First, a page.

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Home > Category Index for Science Quotations > Category Index P > Category: Polypeptide

Polypeptide Quotes (2 quotes)

In describing a protein it is now common to distinguish the primary, secondary and tertiary structures. The primary structure is simply the order, or sequence, of the amino-acid residues along the polypeptide chains. This was first determined by Sanger using chemical techniques for the protein insulin, and has since been elucidated for a number of peptides and, in part, for one or two other small proteins. The secondary structure is the type of folding, coiling or puckering adopted by the polypeptide chain: the a-helix structure and the pleated sheet are examples. Secondary structure has been assigned in broad outline to a number of librous proteins such as silk, keratin and collagen; but we are ignorant of the nature of the secondary structure of any globular protein. True, there is suggestive evidence, though as yet no proof, that a-helices occur in globular proteins, to an extent which is difficult to gauge quantitatively in any particular case. The tertiary structure is the way in which the folded or coiled polypeptide chains are disposed to form the protein molecule as a three-dimensional object, in space. The chemical and physical properties of a protein cannot be fully interpreted until all three levels of structure are understood, for these properties depend on the spatial relationships between the amino-acids, and these in turn depend on the tertiary and secondary structures as much as on the primary. Only X-ray diffraction methods seem capable, even in principle, of unravelling the tertiary and secondary structures.
Co-author with G. Bodo, H. M. Dintzis, R. G. Parrish, H. Wyckoff, and D. C. Phillips
'A Three-Dimensional Model of the Myoglobin Molecule Obtained by X-ray Analysis', Nature (1958) 181, 662.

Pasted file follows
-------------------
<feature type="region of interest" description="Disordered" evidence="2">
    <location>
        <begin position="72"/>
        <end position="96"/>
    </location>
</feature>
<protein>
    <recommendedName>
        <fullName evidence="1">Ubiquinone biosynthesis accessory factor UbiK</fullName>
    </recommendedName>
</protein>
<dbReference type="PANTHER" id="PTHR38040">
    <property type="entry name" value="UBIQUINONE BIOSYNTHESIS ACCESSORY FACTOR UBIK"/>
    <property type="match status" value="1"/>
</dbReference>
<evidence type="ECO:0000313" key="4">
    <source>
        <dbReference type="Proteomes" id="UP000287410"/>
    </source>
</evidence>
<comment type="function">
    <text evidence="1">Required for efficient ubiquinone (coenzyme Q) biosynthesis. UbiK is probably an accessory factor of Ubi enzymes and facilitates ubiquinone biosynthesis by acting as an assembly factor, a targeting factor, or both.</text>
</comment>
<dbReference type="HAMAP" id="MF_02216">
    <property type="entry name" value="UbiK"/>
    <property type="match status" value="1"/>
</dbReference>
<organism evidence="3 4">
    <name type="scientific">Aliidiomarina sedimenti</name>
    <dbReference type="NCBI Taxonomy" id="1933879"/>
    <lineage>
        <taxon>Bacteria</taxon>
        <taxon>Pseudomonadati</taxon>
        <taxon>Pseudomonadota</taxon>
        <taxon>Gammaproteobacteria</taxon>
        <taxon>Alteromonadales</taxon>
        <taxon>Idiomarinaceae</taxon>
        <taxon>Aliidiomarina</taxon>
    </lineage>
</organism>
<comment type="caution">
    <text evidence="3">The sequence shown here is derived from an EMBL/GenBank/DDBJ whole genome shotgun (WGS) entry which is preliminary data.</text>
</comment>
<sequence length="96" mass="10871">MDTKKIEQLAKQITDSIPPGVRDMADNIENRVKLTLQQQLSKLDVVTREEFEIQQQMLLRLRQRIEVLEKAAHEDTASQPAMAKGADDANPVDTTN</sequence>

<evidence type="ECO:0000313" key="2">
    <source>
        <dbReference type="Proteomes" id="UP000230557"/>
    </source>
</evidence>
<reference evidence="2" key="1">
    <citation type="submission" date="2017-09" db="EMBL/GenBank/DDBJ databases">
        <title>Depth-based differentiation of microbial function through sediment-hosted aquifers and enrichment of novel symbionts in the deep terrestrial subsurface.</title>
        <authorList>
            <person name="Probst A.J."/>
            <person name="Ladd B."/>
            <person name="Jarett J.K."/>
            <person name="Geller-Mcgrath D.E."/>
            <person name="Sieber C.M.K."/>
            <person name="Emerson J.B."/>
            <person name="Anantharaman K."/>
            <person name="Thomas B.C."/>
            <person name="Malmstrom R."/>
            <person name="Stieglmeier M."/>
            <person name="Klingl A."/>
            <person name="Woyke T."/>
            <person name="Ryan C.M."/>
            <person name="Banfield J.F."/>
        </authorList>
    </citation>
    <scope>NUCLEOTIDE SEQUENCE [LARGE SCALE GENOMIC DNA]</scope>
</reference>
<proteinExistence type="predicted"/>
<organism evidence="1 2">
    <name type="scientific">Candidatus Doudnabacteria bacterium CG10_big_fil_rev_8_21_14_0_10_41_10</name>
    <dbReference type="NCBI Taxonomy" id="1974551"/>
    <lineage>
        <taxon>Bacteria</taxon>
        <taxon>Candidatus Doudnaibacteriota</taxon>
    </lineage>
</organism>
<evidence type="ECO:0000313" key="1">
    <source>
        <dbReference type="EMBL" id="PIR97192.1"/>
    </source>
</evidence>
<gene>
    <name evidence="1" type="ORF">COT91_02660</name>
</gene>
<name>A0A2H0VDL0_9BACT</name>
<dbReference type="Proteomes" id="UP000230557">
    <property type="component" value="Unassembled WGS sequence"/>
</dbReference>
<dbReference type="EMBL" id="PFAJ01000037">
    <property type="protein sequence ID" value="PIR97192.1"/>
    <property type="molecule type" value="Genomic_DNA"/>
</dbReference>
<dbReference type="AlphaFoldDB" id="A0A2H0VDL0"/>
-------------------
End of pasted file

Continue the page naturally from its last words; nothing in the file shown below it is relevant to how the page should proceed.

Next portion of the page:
Science quotes on:  |  Amino Acid (11)  |  Helix (8)  |  Insulin (8)  |  Protein (44)  |  Frederick Sanger (6)  |  Silk (5)  |  Structure (218)  |  X-ray Diffraction (2)

Our conception of a native protein molecule (showing specific properties) is the following. The molecule consists of one polypeptide chain which continues without interruption throughout the molecule (or, in certain cases, of two or more such chains); this chain is folded into a uniquely defined configuration, in which it is held by hydrogen bonds between the peptide nitrogen and oxygen atoms and also between the free amino and carboxyl groups of the diamino and dicarboxyl amino acid residues.
The characteristic specific properties of native proteins we attribute to their uniquely defined configurations.
The denatured protein molecule we consider to be characterized by the absence of a uniquely defined configuration.
[Co-author with American chemist, Linus Pauling (1901-94)]
'On the Structure of Native, Denatured, and Coagulated Proteins', Proceedings of the National Academy of Sciences of the United States of America (1936), 22, 442-3.
Science quotes on:  |  Amino Acid (11)  |  Chain (49)  |  Hydrogen Bond (3)  |  Molecule (131)  |  Nitrogen (19)  |  Oxygen (52)  |  Property (123)  |  Protein (44)


Carl Sagan Thumbnail In science it often happens that scientists say, 'You know that's a really good argument; my position is mistaken,' and then they would actually change their minds and you never hear that old view from them again. They really do it. It doesn't happen as often as it should, because scientists are human and change is sometimes painful. But it happens every day. I cannot recall the last time something like that happened in politics or religion. (1987) -- Carl Sagan
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